WASHINGTON—President Barack Obama’s second inauguration, the 57th presidential inauguration, may not attract the same crowds as the first in 2009, but it will engage the nation with a powerful theme, according to organizers.
Faith in America’s Future, a theme selected by Sen. Charles E. Schumer (D-N.Y.), will surface repeatedly in key speeches throughout the inauguration ceremony, according to Matt House, communications director for the Joint Congressional Committee on Inaugural Ceremonies (JCICC).
The inauguration theme was inspired by this year’s 150th anniversary of the capping of the Capitol dome with the Statue of Freedom, which marked the completion of the iconic building.
The Capitol project began in the 1850s but was stopped midway due to the Civil War, the dome standing only half built when Abraham Lincoln took office. Congress baulked at the cost of completion during such troubled times; however, Lincoln insisted that construction continue.
“If people see the Capitol going on, it is a sign we intend the Union shall go on,” said the former president in an interview with Union Chaplain John Eaton.
Schumer, chairman of the JCCIC, was inspired by the ideas of faith and unity amid similarly challenging times today, he told reporters at the National Press Club in Washington, D.C., Wednesday.
“If we look back at what we accomplished 150 years ago, we can find faith in America’s future that we can overcome these obstacles again,” he said.
Constitutionally, the president must be sworn in before noon on Jan. 20, which falls on a Sunday this year. The official public event will occur instead, as it has in only seven other presidential inaugurations, on the following Monday.
Obama will take the oath, attended by immediate family, before Chief Justice John Roberts at the White House Sunday morning. The Robinson Bible, belonging to the first lady’s family, will be used for the swearing in ceremony.
Obama will take the oath again in a formal ceremony on Capitol Hill Monday, Jan. 21. The president will use two bibles: significantly the Lincoln Bible, the same bible Abraham Lincoln used in his inauguration in 1861, and Martin Luther King Jr.’s “traveling Bible.”
As the third Monday in January, this year’s inauguration day is also Martin Luther King Jr. Day, a federal holiday in the United States marking Dr. King’s birthday, which was Jan. 15.
Theo LeCompte, director of events and ceremonies for the Presidential Inaugural Committee (PIC) said that Obama feels that the two bibles represent “two people whose shoulders he’s standing on when he goes to take the inauguration.”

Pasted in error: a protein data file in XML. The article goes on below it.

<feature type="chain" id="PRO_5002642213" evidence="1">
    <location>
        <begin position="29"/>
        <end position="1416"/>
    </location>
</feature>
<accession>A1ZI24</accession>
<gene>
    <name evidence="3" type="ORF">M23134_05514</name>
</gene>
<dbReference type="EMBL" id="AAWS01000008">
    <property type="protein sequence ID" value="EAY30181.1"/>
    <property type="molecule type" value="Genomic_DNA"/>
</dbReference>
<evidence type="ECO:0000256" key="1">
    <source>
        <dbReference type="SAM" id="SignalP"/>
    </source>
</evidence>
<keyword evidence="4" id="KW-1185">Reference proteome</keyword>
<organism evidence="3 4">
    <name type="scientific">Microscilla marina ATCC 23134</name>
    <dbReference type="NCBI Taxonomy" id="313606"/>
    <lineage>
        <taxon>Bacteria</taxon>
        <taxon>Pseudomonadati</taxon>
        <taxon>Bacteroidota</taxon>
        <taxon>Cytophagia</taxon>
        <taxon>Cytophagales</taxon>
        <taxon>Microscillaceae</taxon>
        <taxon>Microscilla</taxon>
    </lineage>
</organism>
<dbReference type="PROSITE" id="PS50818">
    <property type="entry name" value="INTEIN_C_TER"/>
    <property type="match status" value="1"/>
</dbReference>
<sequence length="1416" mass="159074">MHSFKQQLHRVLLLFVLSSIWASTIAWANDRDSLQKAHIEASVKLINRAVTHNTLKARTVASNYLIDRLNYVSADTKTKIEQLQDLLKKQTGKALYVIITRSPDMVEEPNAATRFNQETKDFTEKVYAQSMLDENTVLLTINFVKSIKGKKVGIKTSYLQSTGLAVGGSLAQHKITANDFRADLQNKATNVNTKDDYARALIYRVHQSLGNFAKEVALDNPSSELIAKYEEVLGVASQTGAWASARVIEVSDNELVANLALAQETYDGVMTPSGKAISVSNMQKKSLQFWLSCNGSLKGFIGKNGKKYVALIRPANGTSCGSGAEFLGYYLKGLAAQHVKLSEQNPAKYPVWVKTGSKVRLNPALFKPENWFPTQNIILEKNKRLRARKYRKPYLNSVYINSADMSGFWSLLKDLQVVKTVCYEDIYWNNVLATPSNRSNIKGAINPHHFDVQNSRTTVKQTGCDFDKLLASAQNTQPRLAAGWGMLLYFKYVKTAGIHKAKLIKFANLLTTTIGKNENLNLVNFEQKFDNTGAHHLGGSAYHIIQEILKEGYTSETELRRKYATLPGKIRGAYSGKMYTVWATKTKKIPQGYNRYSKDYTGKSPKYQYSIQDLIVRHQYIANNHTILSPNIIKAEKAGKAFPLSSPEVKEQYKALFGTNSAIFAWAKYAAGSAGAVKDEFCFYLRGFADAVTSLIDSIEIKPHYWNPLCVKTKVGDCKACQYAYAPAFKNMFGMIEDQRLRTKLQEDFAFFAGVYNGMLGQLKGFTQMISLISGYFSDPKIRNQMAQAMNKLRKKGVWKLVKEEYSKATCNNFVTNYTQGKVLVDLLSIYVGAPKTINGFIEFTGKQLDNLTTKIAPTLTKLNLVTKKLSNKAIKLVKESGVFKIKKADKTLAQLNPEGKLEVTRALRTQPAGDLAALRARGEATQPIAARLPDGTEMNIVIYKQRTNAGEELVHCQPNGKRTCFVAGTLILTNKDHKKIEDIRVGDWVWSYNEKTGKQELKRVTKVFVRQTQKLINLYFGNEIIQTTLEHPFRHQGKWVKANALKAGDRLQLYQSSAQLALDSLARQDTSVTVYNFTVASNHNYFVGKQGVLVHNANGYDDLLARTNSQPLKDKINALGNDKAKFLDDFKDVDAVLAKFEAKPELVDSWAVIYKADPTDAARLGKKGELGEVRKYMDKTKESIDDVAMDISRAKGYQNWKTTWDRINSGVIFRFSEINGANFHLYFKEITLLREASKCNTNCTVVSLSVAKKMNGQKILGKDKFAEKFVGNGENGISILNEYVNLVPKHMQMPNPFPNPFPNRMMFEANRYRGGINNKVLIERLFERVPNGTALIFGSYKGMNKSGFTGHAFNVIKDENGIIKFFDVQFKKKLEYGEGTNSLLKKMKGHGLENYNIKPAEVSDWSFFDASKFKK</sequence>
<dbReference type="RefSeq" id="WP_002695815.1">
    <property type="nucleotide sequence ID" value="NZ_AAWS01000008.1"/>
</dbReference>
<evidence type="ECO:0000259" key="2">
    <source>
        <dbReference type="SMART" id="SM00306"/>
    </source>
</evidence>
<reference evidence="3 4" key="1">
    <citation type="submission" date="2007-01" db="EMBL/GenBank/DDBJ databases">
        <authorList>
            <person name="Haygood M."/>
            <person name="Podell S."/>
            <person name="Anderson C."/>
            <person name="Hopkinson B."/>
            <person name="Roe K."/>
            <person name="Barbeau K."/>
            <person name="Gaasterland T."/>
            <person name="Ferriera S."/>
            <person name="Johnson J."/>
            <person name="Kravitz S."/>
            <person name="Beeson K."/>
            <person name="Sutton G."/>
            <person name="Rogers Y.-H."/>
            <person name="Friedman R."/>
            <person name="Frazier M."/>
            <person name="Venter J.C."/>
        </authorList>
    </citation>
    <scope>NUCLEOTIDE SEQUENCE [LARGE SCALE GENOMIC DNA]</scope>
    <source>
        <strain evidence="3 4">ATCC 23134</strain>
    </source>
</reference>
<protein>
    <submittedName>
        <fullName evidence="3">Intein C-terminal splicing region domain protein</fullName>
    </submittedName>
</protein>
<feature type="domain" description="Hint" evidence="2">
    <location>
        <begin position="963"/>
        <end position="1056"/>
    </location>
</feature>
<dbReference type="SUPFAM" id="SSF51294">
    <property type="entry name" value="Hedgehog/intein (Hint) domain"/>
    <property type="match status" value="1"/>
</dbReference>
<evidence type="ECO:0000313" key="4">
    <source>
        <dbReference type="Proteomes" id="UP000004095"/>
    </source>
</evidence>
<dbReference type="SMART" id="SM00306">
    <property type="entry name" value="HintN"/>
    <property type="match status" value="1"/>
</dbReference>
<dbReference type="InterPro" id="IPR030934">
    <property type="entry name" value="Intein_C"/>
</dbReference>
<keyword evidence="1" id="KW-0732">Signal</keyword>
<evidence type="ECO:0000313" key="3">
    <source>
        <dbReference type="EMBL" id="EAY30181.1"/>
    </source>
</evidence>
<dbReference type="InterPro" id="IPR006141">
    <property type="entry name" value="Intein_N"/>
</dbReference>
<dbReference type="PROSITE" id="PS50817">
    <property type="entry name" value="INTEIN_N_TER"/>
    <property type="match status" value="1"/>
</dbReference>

The oath will be taken in front of what is expected to be less than the estimated 1.8 million people who turned out in 2009 to see the inauguration of the first African-American president, but the oath will still happen before hundreds of thousands people who will gather at the National Mall to witness the event.
Washington, D.C., has been in preparation for weeks, with barricades and seating stands lining the mall, Pennsylvania Avenue, and the streets around the Capitol Building and with the White House in preparation for the ceremony and the following inaugural parade. Over 2,000 groups representing the 50 United States applied for the parade this year, which will have over 50 floats and 10,000 servicemen and servicewomen.
Inaugural activities will start Saturday with the National Day of Service, an initiative started by President Obama and first lady Michelle Obama in 2009 as a day of giving back to the community. Events and giving activities will not only be ongoing all Saturday at the National Mall, but also nationally this year for the first time in cities and towns around America.
Former first daughter Chelsea Clinton has agreed to be the honorary chair for the 2013 National Day of Service, and she will be accompanied at the mall by musician Ben Folds and actress Eva Longoria.
Other inaugural activities include the Children’s Inaugural Concert Saturday night, where children of military families will be particularly well represented. The concert is an initiative of the first lady and second lady Dr. Jill Biden, who, throughout Obama’s first term, worked specifically to help military families.
Finally, there are the inaugural balls. In 2009, inaugural ball celebrations broke new ground, with the president and first lady attending 10 in total. Pleading cost at a time of austerity, and on another level, considering security logistics nightmares, organizing committees this year have put all their effort into hosting just two large official balls.
The commander in chief’s ball, primarily for members of the armed services, and the inaugural ball, largely by invitation although with limited public tickets, will be held at one venue—the Washington Convention Center.
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